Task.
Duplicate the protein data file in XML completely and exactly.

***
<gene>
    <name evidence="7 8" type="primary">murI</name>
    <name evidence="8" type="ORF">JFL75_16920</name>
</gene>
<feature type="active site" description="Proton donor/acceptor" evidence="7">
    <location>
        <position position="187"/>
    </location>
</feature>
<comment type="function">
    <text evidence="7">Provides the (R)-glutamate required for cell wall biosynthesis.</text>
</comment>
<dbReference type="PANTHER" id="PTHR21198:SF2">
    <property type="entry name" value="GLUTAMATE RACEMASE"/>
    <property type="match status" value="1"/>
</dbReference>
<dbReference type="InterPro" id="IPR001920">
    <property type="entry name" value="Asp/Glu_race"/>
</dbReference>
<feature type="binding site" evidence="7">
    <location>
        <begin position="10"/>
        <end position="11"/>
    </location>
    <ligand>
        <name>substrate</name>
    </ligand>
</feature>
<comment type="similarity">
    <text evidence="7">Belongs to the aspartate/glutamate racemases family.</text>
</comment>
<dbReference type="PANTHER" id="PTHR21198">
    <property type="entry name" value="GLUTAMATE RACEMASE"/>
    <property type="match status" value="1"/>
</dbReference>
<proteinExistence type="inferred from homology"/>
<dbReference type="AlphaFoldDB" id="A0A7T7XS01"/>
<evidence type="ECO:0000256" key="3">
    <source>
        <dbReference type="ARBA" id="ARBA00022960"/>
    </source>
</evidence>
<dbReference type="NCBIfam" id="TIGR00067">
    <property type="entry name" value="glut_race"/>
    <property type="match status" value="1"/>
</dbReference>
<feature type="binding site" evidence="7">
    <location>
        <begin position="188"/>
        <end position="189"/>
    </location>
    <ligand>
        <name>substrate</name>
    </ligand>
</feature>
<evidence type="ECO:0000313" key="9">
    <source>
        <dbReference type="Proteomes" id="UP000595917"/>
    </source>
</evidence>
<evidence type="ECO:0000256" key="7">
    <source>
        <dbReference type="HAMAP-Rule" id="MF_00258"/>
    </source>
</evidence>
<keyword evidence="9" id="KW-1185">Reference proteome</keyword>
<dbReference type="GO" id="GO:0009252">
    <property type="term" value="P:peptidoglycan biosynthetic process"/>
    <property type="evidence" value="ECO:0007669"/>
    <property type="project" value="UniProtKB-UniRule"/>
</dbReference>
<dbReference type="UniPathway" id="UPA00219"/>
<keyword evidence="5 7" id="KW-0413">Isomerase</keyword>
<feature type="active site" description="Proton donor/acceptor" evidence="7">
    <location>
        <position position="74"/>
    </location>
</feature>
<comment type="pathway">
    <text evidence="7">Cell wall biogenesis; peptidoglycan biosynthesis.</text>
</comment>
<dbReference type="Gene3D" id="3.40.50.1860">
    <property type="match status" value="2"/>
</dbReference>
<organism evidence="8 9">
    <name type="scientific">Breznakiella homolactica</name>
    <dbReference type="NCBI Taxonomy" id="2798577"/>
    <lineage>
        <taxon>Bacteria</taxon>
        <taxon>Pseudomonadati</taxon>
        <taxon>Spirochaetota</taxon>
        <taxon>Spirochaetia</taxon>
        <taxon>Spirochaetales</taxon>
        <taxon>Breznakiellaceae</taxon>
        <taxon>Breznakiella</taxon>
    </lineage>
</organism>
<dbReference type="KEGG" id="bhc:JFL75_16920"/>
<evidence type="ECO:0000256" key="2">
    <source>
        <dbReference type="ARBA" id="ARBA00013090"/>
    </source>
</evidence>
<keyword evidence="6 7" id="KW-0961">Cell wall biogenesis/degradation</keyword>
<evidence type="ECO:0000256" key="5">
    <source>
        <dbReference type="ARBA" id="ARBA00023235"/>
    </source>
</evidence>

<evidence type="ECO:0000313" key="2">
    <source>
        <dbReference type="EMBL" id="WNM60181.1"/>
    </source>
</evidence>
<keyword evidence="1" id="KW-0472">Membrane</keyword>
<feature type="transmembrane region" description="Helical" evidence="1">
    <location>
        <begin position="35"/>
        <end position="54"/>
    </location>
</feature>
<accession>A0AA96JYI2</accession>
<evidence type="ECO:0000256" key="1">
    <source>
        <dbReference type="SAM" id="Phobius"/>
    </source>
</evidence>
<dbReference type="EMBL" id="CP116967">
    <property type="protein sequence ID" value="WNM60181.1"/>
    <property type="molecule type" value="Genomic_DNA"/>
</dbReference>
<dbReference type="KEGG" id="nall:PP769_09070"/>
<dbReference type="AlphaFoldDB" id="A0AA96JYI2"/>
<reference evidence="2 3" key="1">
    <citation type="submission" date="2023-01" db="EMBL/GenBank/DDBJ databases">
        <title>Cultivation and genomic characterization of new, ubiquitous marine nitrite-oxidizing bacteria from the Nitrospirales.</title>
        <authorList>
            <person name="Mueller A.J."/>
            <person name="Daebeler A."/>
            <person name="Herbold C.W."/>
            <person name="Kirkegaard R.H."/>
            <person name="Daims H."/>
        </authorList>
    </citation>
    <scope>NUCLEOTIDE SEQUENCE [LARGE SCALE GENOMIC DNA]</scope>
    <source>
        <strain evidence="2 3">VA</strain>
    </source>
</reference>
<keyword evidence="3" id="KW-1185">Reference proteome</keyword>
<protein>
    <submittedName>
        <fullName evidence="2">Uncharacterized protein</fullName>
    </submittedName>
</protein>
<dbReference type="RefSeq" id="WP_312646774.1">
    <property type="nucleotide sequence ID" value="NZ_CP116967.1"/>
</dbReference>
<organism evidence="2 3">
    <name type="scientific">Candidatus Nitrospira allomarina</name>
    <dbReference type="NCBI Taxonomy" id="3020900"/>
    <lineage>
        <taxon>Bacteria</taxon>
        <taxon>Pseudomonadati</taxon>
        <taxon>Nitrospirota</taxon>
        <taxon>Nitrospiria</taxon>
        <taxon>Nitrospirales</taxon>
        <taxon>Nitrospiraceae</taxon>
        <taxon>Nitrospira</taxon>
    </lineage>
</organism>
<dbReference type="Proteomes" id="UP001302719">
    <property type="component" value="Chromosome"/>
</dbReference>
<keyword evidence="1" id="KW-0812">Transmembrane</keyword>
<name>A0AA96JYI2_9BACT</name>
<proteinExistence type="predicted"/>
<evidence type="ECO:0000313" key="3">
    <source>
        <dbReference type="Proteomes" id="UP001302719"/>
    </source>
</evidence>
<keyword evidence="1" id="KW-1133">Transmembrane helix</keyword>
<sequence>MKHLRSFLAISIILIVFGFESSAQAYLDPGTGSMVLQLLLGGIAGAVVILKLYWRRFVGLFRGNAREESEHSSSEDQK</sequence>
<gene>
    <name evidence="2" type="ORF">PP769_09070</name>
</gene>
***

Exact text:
<gene>
    <name evidence="7 8" type="primary">murI</name>
    <name evidence="8" type="ORF">JFL75_16920</name>
</gene>
<feature type="active site" description="Proton donor/acceptor" evidence="7">
    <location>
        <position position="187"/>
    </location>
</feature>
<comment type="function">
    <text evidence="7">Provides the (R)-glutamate required for cell wall biosynthesis.</text>
</comment>
<dbReference type="PANTHER" id="PTHR21198:SF2">
    <property type="entry name" value="GLUTAMATE RACEMASE"/>
    <property type="match status" value="1"/>
</dbReference>
<dbReference type="InterPro" id="IPR001920">
    <property type="entry name" value="Asp/Glu_race"/>
</dbReference>
<feature type="binding site" evidence="7">
    <location>
        <begin position="10"/>
        <end position="11"/>
    </location>
    <ligand>
        <name>substrate</name>
    </ligand>
</feature>
<comment type="similarity">
    <text evidence="7">Belongs to the aspartate/glutamate racemases family.</text>
</comment>
<dbReference type="PANTHER" id="PTHR21198">
    <property type="entry name" value="GLUTAMATE RACEMASE"/>
    <property type="match status" value="1"/>
</dbReference>
<proteinExistence type="inferred from homology"/>
<dbReference type="AlphaFoldDB" id="A0A7T7XS01"/>
<evidence type="ECO:0000256" key="3">
    <source>
        <dbReference type="ARBA" id="ARBA00022960"/>
    </source>
</evidence>
<dbReference type="NCBIfam" id="TIGR00067">
    <property type="entry name" value="glut_race"/>
    <property type="match status" value="1"/>
</dbReference>
<feature type="binding site" evidence="7">
    <location>
        <begin position="188"/>
        <end position="189"/>
    </location>
    <ligand>
        <name>substrate</name>
    </ligand>
</feature>
<evidence type="ECO:0000313" key="9">
    <source>
        <dbReference type="Proteomes" id="UP000595917"/>
    </source>
</evidence>
<evidence type="ECO:0000256" key="7">
    <source>
        <dbReference type="HAMAP-Rule" id="MF_00258"/>
    </source>
</evidence>
<keyword evidence="9" id="KW-1185">Reference proteome</keyword>
<dbReference type="GO" id="GO:0009252">
    <property type="term" value="P:peptidoglycan biosynthetic process"/>
    <property type="evidence" value="ECO:0007669"/>
    <property type="project" value="UniProtKB-UniRule"/>
</dbReference>
<dbReference type="UniPathway" id="UPA00219"/>
<keyword evidence="5 7" id="KW-0413">Isomerase</keyword>
<feature type="active site" description="Proton donor/acceptor" evidence="7">
    <location>
        <position position="74"/>
    </location>
</feature>
<comment type="pathway">
    <text evidence="7">Cell wall biogenesis; peptidoglycan biosynthesis.</text>
</comment>
<dbReference type="Gene3D" id="3.40.50.1860">
    <property type="match status" value="2"/>
</dbReference>
<organism evidence="8 9">
    <name type="scientific">Breznakiella homolactica</name>
    <dbReference type="NCBI Taxonomy" id="2798577"/>
    <lineage>
        <taxon>Bacteria</taxon>
        <taxon>Pseudomonadati</taxon>
        <taxon>Spirochaetota</taxon>
        <taxon>Spirochaetia</taxon>
        <taxon>Spirochaetales</taxon>
        <taxon>Breznakiellaceae</taxon>
        <taxon>Breznakiella</taxon>
    </lineage>
</organism>
<dbReference type="KEGG" id="bhc:JFL75_16920"/>
<evidence type="ECO:0000256" key="2">
    <source>
        <dbReference type="ARBA" id="ARBA00013090"/>
    </source>
</evidence>
<keyword evidence="6 7" id="KW-0961">Cell wall biogenesis/degradation</keyword>
<evidence type="ECO:0000256" key="5">
    <source>
        <dbReference type="ARBA" id="ARBA00023235"/>
    </source>
</evidence>

<evidence type="ECO:0000313" key="2">
    <source>
        <dbReference type="EMBL" id="WNM60181.1"/>
    </source>
</evidence>
<keyword evidence="1" id="KW-0472">Membrane</keyword>
<feature type="transmembrane region" description="Helical" evidence="1">
    <location>
        <begin position="35"/>
        <end position="54"/>
    </location>
</feature>
<accession>A0AA96JYI2</accession>
<evidence type="ECO:0000256" key="1">
    <source>
        <dbReference type="SAM" id="Phobius"/>
    </source>
</evidence>
<dbReference type="EMBL" id="CP116967">
    <property type="protein sequence ID" value="WNM60181.1"/>
    <property type="molecule type" value="Genomic_DNA"/>
</dbReference>
<dbReference type="KEGG" id="nall:PP769_09070"/>
<dbReference type="AlphaFoldDB" id="A0AA96JYI2"/>
<reference evidence="2 3" key="1">
    <citation type="submission" date="2023-01" db="EMBL/GenBank/DDBJ databases">
        <title>Cultivation and genomic characterization of new, ubiquitous marine nitrite-oxidizing bacteria from the Nitrospirales.</title>
        <authorList>
            <person name="Mueller A.J."/>
            <person name="Daebeler A."/>
            <person name="Herbold C.W."/>
            <person name="Kirkegaard R.H."/>
            <person name="Daims H."/>
        </authorList>
    </citation>
    <scope>NUCLEOTIDE SEQUENCE [LARGE SCALE GENOMIC DNA]</scope>
    <source>
        <strain evidence="2 3">VA</strain>
    </source>
</reference>
<keyword evidence="3" id="KW-1185">Reference proteome</keyword>
<protein>
    <submittedName>
        <fullName evidence="2">Uncharacterized protein</fullName>
    </submittedName>
</protein>
<dbReference type="RefSeq" id="WP_312646774.1">
    <property type="nucleotide sequence ID" value="NZ_CP116967.1"/>
</dbReference>
<organism evidence="2 3">
    <name type="scientific">Candidatus Nitrospira allomarina</name>
    <dbReference type="NCBI Taxonomy" id="3020900"/>
    <lineage>
        <taxon>Bacteria</taxon>
        <taxon>Pseudomonadati</taxon>
        <taxon>Nitrospirota</taxon>
        <taxon>Nitrospiria</taxon>
        <taxon>Nitrospirales</taxon>
        <taxon>Nitrospiraceae</taxon>
        <taxon>Nitrospira</taxon>
    </lineage>
</organism>
<dbReference type="Proteomes" id="UP001302719">
    <property type="component" value="Chromosome"/>
</dbReference>
<keyword evidence="1" id="KW-0812">Transmembrane</keyword>
<name>A0AA96JYI2_9BACT</name>
<proteinExistence type="predicted"/>
<evidence type="ECO:0000313" key="3">
    <source>
        <dbReference type="Proteomes" id="UP001302719"/>
    </source>
</evidence>
<keyword evidence="1" id="KW-1133">Transmembrane helix</keyword>
<sequence>MKHLRSFLAISIILIVFGFESSAQAYLDPGTGSMVLQLLLGGIAGAVVILKLYWRRFVGLFRGNAREESEHSSSEDQK</sequence>
<gene>
    <name evidence="2" type="ORF">PP769_09070</name>
</gene>